Daley Thompson's Decathalon (Ocean/Ocean/1984)
This early Spectrum legend captured the essence of Track and Field and had everything that made it so special in arcades. Oh, and that music! Amazing. However, if you wanted to complete a whole event you had to turn the tape over and load up Day 2 (110 hurdles, Pole vault, Discus, Javelin, 1500 metres). Once that was completed and hopefully a Gold Medal in the bag, you more than likely wanted to do it all over again and therefore it time to turn that tape over again(!)... I will never complain about modern load times again.
R-Type (Iren/Electric Dreams/1987)
The player controlled a space fighter named "Arrowhead" to defend humanity against a mysterious but powerful alien life-form known as "Bydo". After playing the likes of Nemesis, Xevious, Asteroids etc this was a revelation. It was insanely hard and utterly chaotic and to this day I have never completed it! The detachable pod shield, the 'force', was brilliant and really added an extra dimension to what was already becoming a pretty stale genre. I have since downloaded the original for my PSP and can confirm that it hasn't become easier over the years! The effects of R-Type can still be felt and games like the recently released Soldner-X 2 wouldn't exist without it. However graphics and speed aside it was a pretty faithful copy of the coin-op version.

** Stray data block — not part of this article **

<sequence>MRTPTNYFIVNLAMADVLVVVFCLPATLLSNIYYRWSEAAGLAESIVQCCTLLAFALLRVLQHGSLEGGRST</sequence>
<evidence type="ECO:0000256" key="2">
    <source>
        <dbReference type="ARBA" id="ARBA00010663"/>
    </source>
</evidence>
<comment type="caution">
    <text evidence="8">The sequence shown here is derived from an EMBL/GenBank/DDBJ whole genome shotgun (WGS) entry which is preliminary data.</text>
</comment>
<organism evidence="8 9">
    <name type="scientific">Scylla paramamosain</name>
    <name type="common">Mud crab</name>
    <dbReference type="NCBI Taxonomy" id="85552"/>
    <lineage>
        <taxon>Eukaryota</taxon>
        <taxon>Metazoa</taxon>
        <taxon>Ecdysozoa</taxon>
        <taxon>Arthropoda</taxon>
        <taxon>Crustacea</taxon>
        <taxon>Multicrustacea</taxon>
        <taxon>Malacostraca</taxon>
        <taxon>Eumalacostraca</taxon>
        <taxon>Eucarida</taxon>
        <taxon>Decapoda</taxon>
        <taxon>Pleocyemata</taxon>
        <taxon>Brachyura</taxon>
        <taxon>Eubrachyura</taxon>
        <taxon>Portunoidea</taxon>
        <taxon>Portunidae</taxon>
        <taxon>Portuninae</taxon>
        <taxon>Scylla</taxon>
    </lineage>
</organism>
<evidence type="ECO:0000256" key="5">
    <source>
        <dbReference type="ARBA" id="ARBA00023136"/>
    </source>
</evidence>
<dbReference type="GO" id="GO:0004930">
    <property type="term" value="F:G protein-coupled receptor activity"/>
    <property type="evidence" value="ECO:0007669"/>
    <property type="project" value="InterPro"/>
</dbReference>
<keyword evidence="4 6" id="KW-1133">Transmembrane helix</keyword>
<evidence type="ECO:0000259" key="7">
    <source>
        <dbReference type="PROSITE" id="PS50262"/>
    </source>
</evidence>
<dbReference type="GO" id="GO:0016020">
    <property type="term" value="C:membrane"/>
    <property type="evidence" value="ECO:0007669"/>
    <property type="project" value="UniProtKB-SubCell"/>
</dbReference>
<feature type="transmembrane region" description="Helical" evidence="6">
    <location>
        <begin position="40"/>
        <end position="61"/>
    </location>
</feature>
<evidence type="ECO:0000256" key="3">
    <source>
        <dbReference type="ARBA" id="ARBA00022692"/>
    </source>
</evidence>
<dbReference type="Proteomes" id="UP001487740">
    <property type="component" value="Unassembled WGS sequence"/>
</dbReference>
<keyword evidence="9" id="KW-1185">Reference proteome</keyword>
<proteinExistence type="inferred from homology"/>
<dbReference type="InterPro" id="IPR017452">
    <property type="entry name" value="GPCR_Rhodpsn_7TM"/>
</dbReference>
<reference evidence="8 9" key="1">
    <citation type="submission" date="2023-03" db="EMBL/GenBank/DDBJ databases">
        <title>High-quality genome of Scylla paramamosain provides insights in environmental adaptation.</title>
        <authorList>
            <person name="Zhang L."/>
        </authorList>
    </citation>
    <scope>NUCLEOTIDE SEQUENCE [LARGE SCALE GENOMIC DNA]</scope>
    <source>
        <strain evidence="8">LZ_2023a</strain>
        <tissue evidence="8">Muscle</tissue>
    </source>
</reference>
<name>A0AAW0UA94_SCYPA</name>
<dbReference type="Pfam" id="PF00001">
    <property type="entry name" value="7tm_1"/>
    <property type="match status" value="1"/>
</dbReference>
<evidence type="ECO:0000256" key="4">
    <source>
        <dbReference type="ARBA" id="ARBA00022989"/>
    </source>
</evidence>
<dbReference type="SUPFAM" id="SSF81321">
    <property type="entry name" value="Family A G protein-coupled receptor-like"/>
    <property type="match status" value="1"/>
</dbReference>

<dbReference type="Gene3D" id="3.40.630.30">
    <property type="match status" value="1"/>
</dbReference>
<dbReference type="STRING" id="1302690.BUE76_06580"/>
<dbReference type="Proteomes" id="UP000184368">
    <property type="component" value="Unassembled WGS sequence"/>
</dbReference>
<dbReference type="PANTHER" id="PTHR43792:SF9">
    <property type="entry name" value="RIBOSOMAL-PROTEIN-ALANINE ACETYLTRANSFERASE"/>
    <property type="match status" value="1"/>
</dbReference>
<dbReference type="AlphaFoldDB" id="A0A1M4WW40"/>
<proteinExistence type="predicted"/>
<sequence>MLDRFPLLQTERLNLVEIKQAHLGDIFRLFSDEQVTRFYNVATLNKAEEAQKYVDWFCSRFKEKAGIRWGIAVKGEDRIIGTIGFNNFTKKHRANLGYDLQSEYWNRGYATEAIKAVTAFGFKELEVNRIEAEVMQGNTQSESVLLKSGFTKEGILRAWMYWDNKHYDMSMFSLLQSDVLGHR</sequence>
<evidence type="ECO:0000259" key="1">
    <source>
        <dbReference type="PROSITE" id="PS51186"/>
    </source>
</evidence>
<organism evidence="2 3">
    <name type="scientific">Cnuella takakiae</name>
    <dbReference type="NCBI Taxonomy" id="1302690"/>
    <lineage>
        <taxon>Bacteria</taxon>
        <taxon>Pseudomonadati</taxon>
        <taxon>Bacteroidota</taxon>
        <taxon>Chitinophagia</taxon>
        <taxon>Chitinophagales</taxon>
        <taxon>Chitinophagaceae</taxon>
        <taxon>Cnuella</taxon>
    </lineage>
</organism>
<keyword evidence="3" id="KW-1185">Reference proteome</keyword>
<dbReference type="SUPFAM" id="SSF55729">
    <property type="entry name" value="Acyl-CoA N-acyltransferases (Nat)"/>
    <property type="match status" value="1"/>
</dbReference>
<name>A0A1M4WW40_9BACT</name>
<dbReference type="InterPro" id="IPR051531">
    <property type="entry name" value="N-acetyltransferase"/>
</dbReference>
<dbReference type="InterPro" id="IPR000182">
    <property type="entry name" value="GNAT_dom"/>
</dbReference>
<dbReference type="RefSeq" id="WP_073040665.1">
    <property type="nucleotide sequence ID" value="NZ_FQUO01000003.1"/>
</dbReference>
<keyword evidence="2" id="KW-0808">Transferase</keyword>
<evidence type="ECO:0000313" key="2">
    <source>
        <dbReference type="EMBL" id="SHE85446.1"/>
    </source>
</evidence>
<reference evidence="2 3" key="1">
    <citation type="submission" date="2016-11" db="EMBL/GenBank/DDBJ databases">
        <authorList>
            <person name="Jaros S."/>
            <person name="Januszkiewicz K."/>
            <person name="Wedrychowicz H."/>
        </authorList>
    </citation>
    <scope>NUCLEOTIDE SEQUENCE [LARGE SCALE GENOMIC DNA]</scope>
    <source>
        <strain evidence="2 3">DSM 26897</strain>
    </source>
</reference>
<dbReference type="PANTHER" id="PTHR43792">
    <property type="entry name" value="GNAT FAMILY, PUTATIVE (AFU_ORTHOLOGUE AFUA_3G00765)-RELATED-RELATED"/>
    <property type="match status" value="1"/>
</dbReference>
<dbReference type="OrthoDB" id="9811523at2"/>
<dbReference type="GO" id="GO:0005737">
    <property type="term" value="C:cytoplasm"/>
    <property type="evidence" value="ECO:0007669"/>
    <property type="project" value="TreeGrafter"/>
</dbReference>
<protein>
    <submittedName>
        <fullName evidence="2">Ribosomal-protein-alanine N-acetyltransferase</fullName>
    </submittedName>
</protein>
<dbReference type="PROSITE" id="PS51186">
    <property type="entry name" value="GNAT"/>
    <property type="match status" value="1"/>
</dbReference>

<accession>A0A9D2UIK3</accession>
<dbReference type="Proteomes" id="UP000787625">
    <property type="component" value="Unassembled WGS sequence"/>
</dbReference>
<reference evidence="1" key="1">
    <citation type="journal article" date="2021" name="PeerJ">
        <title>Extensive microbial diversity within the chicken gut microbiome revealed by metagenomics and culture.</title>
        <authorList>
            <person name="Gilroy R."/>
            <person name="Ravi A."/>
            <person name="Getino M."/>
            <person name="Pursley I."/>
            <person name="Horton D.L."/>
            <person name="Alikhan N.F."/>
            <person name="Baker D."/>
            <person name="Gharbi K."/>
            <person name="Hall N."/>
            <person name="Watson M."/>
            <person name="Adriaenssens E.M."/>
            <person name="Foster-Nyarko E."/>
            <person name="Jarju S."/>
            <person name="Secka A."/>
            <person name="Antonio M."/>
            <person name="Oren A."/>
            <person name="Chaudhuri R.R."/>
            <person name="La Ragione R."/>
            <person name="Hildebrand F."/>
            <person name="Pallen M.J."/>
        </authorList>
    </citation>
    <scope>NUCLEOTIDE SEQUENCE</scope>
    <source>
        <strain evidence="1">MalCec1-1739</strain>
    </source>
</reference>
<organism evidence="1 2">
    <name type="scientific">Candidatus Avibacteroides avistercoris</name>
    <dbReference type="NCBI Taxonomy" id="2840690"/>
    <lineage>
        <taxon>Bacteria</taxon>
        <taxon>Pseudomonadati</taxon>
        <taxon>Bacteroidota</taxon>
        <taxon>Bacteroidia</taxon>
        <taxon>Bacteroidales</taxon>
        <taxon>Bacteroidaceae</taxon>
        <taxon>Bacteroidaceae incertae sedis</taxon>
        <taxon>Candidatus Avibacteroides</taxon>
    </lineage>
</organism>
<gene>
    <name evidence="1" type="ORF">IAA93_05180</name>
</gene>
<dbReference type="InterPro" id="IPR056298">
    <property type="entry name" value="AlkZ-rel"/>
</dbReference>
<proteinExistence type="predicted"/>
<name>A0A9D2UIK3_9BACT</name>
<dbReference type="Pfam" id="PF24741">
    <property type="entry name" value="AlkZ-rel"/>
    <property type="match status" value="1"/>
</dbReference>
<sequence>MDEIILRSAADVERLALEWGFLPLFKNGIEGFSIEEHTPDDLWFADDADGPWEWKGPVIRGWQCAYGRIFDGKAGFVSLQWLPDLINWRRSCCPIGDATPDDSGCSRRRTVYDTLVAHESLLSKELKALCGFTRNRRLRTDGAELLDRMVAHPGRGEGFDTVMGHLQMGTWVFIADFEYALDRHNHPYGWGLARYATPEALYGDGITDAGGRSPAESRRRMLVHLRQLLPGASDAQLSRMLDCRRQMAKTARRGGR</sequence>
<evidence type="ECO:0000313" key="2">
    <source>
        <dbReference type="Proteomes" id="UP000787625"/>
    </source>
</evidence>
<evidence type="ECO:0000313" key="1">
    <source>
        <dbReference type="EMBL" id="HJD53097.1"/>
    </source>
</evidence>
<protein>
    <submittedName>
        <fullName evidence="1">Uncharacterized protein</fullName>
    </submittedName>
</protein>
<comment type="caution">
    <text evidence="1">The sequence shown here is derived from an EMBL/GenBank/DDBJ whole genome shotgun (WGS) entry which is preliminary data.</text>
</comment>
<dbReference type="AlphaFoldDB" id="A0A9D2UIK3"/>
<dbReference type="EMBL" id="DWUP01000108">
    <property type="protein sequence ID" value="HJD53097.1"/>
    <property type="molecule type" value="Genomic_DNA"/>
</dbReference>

The Great Escape (Denton Designs/Ocean/1986)